What you need to know:
Sustainability standards are highly responsive and adaptable, and it promotes organisational agility.
Sustainability can be defined as being resilient and value driven by considering the needs of the current generation and society in which they operate without compromising the needs of the future generations. Sustainability Standards were developed by the European Organisation for Sustainable Development (EOSD). According to Mr Arshad Rab (CEO, EOSD, and chairman, International Sustainability Council): “Sustainability standards are the business imperative for any financial institution that is thriving to survive and thrive in this new world characterised by frequent shocks and high uncertainties.”
The history of EOSD dates to 2007, while its Europe-wide activities started in 2010 when institutional partners from Belgium, England, France, Germany, Ireland, and the Netherlands united under an EU-funded initiative to stimulate the innovation capacity of Small and Medium-sized Enterprises (SMEs) and support the transition to a low-carbon and sustainable economy.
SSCI is the first and only initiative worldwide enabling financial institutions to embrace sustainability holistically, across the board in their organisations. SSCI delivers a holistic, robust, evolving, and locally sensitive set of standards to make value-driven financial institutions resilient and profitable.
Many banks world over have been certified by EOSD. In Uganda, Uganda Development Bank and Pride Microfinance have received the Sustainability Certification. In pursuit of this important certification is the regulator of financial institutions in Uganda - Bank of Uganda. Other candidates are PostBank and Housing Finance Bank.
Noteworthy, only reputable financial institutions around the globe are pre-qualified for SSCI certification programme and are required to have demonstrated a strong commitment to sustainability.
Financial institutions that apply for SSCI are assessed on eight principles referred to as the Octagon Value Creation Model. These principles cover areas of governance, management, technology, business models, operations, products, stakeholder relations, and human capital.
Although sustainability has been widely misconstrued to mean ESG (Environmental, Social & Governance), the two are mutually exclusive.
ESG refers to a set of criteria used to assess a company’s environmental, social, and governance impact while sustainability is the capacity to maintain or endure, focusing on the interplay of environmental, social, and economic factors.
The Sustainability Standards & Certification Initiative (SSCI) helps financial institutions to turn their current and emerging challenges into historic long-term success because it enables institutions to be highly competitive in a crowded financial sector and clearly distinguishes them from those institutions that have not fully embraced sustainability or are practising green and social “washing”; SSCI promotes institutional sustainability, which is, the proper working or functioning of an entity.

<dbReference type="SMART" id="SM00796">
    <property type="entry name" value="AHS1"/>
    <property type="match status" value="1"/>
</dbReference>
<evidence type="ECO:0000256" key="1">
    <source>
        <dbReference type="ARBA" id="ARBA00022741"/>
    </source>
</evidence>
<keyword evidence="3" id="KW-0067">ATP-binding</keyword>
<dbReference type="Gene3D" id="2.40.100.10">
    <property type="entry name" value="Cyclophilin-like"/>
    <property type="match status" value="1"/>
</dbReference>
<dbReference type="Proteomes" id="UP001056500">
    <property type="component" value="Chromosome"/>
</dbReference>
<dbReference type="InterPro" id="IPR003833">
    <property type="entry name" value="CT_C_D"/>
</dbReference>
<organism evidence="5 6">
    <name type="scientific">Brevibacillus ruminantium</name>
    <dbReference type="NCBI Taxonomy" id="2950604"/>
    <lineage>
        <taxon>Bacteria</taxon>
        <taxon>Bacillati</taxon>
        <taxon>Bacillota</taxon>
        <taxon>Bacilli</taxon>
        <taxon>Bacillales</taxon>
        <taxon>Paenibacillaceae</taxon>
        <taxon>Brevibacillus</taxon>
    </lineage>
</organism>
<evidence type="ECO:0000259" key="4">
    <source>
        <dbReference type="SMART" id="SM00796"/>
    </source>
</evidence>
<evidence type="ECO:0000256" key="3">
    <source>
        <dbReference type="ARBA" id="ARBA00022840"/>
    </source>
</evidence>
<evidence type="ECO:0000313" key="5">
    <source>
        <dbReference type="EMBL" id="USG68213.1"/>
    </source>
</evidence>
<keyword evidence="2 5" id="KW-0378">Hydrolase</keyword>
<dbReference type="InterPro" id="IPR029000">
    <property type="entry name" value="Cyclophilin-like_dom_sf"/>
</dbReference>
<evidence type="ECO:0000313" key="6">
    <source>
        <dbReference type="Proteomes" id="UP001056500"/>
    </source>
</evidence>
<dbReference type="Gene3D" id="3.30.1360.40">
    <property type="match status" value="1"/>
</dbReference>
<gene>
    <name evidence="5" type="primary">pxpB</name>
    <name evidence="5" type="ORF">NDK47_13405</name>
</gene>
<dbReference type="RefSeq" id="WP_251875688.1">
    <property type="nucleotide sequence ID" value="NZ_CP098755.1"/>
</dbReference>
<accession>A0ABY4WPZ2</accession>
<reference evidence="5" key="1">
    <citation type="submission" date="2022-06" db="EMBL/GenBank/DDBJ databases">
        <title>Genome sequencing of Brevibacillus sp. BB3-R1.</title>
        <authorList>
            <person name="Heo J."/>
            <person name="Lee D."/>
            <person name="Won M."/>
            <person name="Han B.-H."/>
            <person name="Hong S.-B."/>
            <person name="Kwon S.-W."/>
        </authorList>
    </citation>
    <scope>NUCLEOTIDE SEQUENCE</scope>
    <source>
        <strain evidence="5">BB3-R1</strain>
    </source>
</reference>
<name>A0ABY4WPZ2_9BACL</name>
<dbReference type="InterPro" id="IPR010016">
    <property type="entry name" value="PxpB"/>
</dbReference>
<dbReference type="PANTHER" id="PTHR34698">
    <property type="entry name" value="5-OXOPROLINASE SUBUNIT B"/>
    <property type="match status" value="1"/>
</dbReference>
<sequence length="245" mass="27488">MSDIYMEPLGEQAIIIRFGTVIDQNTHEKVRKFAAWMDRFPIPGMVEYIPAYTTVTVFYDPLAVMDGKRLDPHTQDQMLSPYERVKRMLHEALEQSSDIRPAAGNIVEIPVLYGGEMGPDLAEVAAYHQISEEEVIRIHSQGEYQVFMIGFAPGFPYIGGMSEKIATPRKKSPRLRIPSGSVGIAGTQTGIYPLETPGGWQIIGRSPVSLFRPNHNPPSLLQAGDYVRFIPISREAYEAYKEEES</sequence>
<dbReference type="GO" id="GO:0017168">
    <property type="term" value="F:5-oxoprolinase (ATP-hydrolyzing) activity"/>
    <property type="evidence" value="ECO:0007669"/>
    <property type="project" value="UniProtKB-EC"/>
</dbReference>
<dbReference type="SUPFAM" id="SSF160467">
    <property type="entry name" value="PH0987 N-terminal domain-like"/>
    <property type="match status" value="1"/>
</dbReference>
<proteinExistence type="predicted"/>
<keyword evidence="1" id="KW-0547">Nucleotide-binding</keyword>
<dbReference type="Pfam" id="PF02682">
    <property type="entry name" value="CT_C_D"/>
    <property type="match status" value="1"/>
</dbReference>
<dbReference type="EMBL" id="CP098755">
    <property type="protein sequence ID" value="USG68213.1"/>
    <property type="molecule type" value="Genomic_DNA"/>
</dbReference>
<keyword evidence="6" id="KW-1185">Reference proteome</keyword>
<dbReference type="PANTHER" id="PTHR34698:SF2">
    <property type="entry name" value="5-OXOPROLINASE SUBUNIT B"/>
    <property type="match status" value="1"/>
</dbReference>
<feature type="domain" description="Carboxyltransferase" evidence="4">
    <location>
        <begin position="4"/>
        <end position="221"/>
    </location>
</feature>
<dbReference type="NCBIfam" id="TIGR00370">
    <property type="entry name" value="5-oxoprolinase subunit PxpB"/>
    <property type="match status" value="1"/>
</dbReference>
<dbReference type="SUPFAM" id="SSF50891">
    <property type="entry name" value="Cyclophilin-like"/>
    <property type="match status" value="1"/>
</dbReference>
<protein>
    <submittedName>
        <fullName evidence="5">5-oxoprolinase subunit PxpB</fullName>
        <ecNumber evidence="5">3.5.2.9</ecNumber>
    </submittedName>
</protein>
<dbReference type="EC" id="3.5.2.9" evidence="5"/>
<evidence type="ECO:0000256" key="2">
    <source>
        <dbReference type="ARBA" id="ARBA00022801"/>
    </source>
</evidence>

When a financial institution is strong and resilient, it makes the country’s economy strong, while protecting its natural environment and promoting inclusivity within the workplace. These standards make social sustainability a part of the innovation strategy and provide the certified financial institutions a competitive advantage in the unpredictable market environment; SSCI is a major enabler for accelerating impact investments and moving sustainability centric investments from niche to mainstream and closing the funding gap for achieving the Sustainable Development Goals.
Impact investing is a type of sustainable investing strategy where an investor seeks financial returns alongside a measurable positive impact on society. Resultantly, sustainability enables financial institutions to finance investments that have a positive impact on society and environment; SSCI enables financial institutions to seize market opportunities arising from disruptive technologies.
It makes the technological transformation a major source of success and makes certified institutions some of the most relevant players in the market. This compels financial institutions to become sustainability certified. Technologies for sustainability are today considered critically important for addressing social, environmental, and economic challenges.
Financial Institutions will be able to create new income streams and thrive for the long-term in an ever-volatile world; lastly, SSCI is designed to be highly responsive and adaptable, and it promotes organisational agility and resilience to crises such as the coronavirus crisis which required a targeted response to ensure business continuity.
Unlike common crisis management procedures, or mechanisms, SSCI deals with crisis management holistically, in line with its core philosophy. This lays the foundation for creating robust institutions, which are crisis-resilient and crisis-ready.
As such, Sustainability Standards establish an emotional bond between financial institutions and all their stakeholders. SSCI therefore is an enabler for growth and achieving the UN Sustainable Development Goals (SDGS) and Uganda’s Vision 2040. All these can only be achieved through proper financing hence the need for all financial institutions to enlist for SSCI.
Emmanuela Partaker A. A is head legal services, Post Bank.